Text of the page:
Barrister for the council, Esmond Keane said farmers will not have priority unless accessing a residence; this was an error on behalf of the local authority, which was corrected last week to Mr O’Donnell’s solicitor Brian Harrington.

Mr Harrington said that was an off-the-cuff remark made by Project Manager Conor Culloo and that nothing was presented in writing.

Mr O’Donnell said this was a 180-degree turn and he had relied on the council’s previous position up until now when questioning experts; that position had now unilaterally changed.

Inspector Karla McBride said the concerns are noted and she would take account of this in her report to An Bord Pleanala and if the board was minded to grant permission the issue of access could be dealt with in accompanying conditions.

The issue of liability on the proposed South Kerry Greenway has been raised at an oral hearing on the project.

Barrister for the Greenway Information Group, Michael O’Donnell claimed if his client’s livestock wandered onto the greenway, the farmers would be liable for any damage caused.

Inspector Karla McBride sought clarity from Kerry County Council on the matter as she said she was under the impression that the council would be liable.

Denis O’Connor said he and the landowners had been told the greenway would be insured.

Kerry County Council’s response to Mr O’Connor’s submission on the CPO states: “The greenway is a public road and the insurances that are in place for the public road network as it stands will extend to the route.”

Barrister for Kerry County Council, Esmond Keane said the council would retain ownership of fencing on the greenway, which is being developed under the Roads Act, and would be responsible for its maintenance.

In relation to liability with livestock, Mr Keane pointed to the Animals Act of 1985.

It states that where damage is caused by an animal straying from unfenced land onto a public road, the person who placed the animal on the land won’t be regarded as breaching a duty of care if the land is in an area where fencing is not customary and they had a right to place the animal on that land.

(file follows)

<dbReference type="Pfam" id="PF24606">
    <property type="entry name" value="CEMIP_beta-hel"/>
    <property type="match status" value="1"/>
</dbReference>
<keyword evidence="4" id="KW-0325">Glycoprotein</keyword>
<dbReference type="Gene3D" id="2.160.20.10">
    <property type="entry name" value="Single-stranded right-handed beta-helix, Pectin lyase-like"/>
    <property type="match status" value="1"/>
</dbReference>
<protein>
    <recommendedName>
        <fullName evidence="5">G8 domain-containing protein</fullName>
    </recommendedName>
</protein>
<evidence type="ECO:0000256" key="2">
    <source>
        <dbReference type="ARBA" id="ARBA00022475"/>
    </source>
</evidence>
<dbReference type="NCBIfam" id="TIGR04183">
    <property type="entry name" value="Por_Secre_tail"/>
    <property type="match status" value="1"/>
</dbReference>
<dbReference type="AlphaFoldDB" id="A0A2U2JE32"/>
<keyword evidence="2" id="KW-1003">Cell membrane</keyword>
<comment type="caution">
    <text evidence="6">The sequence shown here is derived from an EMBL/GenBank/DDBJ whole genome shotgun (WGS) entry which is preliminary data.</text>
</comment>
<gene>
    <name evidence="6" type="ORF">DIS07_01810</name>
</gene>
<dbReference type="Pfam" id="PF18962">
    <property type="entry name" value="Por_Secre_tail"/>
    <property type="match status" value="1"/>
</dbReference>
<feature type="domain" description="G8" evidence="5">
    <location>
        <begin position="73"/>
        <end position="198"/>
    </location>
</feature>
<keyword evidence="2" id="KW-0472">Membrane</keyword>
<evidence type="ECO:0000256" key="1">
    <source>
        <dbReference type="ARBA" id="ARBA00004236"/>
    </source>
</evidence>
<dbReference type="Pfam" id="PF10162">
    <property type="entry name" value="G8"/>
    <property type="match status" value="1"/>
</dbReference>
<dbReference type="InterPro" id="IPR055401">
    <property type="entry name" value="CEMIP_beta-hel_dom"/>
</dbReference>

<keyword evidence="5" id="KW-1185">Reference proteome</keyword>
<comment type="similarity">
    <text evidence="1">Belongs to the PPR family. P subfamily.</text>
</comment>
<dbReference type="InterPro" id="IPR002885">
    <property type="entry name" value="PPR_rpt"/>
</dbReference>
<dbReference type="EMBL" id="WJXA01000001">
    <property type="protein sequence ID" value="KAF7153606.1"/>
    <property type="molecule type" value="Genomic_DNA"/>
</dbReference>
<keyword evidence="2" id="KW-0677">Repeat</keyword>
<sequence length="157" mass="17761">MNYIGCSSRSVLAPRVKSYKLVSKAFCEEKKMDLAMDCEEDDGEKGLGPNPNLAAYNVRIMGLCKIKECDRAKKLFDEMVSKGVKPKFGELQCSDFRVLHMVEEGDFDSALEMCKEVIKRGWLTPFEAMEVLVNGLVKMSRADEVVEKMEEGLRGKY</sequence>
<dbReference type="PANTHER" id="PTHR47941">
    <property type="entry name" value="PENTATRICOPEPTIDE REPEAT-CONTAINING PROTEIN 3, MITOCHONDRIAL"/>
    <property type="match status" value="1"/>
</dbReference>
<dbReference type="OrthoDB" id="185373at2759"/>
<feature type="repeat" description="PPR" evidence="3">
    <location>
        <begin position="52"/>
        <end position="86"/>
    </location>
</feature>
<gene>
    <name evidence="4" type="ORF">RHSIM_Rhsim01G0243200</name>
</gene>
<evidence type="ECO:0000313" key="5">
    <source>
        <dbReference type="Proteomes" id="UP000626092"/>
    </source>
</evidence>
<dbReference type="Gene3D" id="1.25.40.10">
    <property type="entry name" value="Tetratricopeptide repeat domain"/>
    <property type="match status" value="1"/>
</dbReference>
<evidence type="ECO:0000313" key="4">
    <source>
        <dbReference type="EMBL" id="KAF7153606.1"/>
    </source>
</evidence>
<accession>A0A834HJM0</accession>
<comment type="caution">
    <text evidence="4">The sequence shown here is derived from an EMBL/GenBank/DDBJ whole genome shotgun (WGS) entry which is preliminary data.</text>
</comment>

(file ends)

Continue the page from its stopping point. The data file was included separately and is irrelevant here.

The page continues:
Recap on Tuesday…

Kerry County Council is seeking permission to construct a 32-kilometre walk and cycleway from Glenbeigh to Renard; it is also seeking approval for a Compulsory Purchase Order for the lands needed

This is the fourth week of An Bord Pleanala’s oral heating on the scheme; during module two, Inspector Karla McBride is examining the CPO application.

Pat Kavanagh who is manager of IRD Foilmore Kells Company addressed the hearing first on week four.

Mr Kavanagh said the proposed greenway is the answer to issues in the region including population decline, economic and job opportunities.

He said as parents of young children it is our duty to provide employment.

Mr Kavanagh said this is an opportunity for future generations and he pointed to the success of other greenway projects.

He said he was passionately begging all involved to deliver the project and to consider the future.

Mr Kavanagh said all that was previously spoken about in South Kerry was football and the weather and now people at home and abroad are speaking about the potential of the greenway.

He borrowed a famous quote from Knocknagoshel and told the hearing: “Arise South Kerry, and take your place among the nations of the earth!